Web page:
Part of their recent slump is connected to the COVID-19 virus taking a bite out of starting goalie John Gibson, but in their current four-game losing skid, they’ve been outscored 16–4. It isn’t all about defense; this has to do with the highs and lows that come with having a young core of developing talent. Anaheim has seen some of the highs this year with the evolution of young forwards Trevor Zegras and Troy Terry; now they are understanding how difficult it is to maintain a strong pace as a group. I still am not sure about them making the playoffs this year, and this recent slump as a unit gives me evidence for concern.

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Police ID suspect after threat on social media against Bowmanville school – CBC.ca

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A suspect has been identified after a threat was posted on social media against Clarington Central Secondary High School in Bowmanville, Durham Regional Police say.

Police say the suspect is a male from outside the region. No information has been released about the nature of the threat.

Officers were present at the school east of Toronto on Friday to ensure the safety of students and staff.

By the afternoon, police said in a tweet that investigators determined there were no safety concerns.

The threat against the school was made Thursday night, police say.

The investigation is ongoing and charges are pending.

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Police investigating threatening social media post captured near Pointe-Claire school – CTV News Montreal

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Montreal police were on site at John Rennie High School Thursday after threatening images were posted to social media, which may have featured a firearm.

The post included two images: the first showed what appeared to be the side of the school. The second image depicted a young man holding what appeared to be a firearm in an unknown location.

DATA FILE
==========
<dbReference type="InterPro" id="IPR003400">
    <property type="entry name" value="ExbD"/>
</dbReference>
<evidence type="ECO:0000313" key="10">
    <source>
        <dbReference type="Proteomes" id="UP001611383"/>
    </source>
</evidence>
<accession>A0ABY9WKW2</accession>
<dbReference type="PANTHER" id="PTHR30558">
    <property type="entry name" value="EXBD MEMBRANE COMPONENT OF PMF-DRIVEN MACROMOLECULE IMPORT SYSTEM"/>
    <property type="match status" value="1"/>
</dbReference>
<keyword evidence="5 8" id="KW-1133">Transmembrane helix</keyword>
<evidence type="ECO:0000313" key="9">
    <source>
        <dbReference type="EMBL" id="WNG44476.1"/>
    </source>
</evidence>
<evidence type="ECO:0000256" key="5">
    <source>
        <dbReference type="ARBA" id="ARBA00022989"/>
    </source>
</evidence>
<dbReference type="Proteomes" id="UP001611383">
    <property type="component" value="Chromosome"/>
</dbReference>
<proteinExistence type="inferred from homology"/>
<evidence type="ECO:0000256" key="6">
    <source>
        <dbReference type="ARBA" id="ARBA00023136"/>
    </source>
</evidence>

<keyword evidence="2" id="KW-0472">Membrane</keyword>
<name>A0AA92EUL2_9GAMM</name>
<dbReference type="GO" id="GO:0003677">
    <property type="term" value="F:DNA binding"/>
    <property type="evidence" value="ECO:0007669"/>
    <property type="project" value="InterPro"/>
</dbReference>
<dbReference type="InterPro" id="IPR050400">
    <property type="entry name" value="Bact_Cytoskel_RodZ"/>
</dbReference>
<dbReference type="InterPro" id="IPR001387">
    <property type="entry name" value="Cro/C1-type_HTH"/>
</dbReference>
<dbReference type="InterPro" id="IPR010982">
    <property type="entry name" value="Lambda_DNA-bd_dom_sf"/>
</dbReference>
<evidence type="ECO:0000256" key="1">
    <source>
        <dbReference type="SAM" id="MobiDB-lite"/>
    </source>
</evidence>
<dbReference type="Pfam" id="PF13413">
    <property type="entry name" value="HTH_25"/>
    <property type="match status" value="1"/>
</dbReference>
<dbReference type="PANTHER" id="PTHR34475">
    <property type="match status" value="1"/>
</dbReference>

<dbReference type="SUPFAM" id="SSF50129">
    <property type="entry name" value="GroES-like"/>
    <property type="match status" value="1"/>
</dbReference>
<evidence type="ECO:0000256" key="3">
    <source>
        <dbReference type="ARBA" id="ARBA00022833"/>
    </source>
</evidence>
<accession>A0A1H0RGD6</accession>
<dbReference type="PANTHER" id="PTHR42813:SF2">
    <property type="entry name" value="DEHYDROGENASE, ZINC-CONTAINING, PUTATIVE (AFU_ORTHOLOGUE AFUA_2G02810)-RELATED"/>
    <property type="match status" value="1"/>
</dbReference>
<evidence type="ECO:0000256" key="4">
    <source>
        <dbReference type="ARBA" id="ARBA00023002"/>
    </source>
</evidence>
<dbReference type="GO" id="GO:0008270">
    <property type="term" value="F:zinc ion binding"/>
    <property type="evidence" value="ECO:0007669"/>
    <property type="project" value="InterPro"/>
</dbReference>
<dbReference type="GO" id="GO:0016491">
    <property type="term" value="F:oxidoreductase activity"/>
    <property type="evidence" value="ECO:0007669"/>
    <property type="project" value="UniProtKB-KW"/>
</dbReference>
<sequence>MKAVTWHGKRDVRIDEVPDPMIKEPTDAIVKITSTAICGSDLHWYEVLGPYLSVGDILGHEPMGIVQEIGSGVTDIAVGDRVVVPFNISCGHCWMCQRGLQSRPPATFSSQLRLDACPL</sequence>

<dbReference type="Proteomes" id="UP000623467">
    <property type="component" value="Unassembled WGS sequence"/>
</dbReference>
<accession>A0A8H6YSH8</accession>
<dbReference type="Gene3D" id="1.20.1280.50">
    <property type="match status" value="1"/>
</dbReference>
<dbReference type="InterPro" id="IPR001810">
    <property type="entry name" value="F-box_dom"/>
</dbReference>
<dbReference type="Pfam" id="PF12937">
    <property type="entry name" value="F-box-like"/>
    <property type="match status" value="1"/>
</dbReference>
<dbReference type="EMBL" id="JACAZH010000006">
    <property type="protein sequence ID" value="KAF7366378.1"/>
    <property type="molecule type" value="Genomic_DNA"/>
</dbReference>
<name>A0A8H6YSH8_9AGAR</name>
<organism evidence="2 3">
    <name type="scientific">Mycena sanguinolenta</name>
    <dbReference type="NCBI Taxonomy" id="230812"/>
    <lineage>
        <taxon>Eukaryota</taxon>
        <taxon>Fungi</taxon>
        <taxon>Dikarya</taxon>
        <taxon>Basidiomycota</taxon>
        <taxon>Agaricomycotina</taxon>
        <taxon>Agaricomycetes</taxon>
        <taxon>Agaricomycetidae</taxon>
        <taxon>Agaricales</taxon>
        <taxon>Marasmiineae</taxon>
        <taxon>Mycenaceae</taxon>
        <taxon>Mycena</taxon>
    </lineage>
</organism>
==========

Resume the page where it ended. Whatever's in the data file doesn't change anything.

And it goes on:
Police say the post is related to a conflict between two people who have yet to be identified, and that they were likely going to meet at the school. The threats were not directed toward the school itself. 

Police got a call reporting the post at around 9:40 a.m.

Students remained in class while officers stationed themselves at the school. The board notified parents of the situation and asked them not to pick up their kids.  

School board officials said in an internal note to parents that “at no point were staff or students in danger.”

School officials decided to send students home in the early afternoon as officers continued their investigation. Some were bussed out of school property at around 1 p.m.

Police say their firearm division is trying to learn more about the threats. There have been no arrests.

In a statement released later in the day, the Lester B. Pearson School Board thanked the police for acting quickly.

“Today’s incident was extremely regrettable and troubling,” the board said.

“We are extremely relieved and thankful for the prompt and thorough response of law enforcement and the professional way our staff managed the situation.”

A school spokesperson confirmed classes would resume Friday morning. 

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Media Advisory: Minister Osborne to Speak at YMCA Annual Enterprise Olympics Conference – News Releases – Government of Newfoundland and Labrador

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The Honourable Tom Osborne, Minister of Education, will bring remarks at the YMCA Annual Enterprise Olympics Conference today (Friday, May 27).

The event takes place at the Holiday Inn Express Hotel, 5 Navigator Avenue, St. John’s at 12:30 p.m.

Enterprise Olympics is a program that encourages the growth of entrepreneurial thinking among students and teachers and provides a quality experience for young people considering careers in entrepreneurship.

– 30 –

Media contact
Tina Coffey
Education
709-729-1906, 687-9903
tcoffey@gov.nl.ca

2022 05 27
9:05 am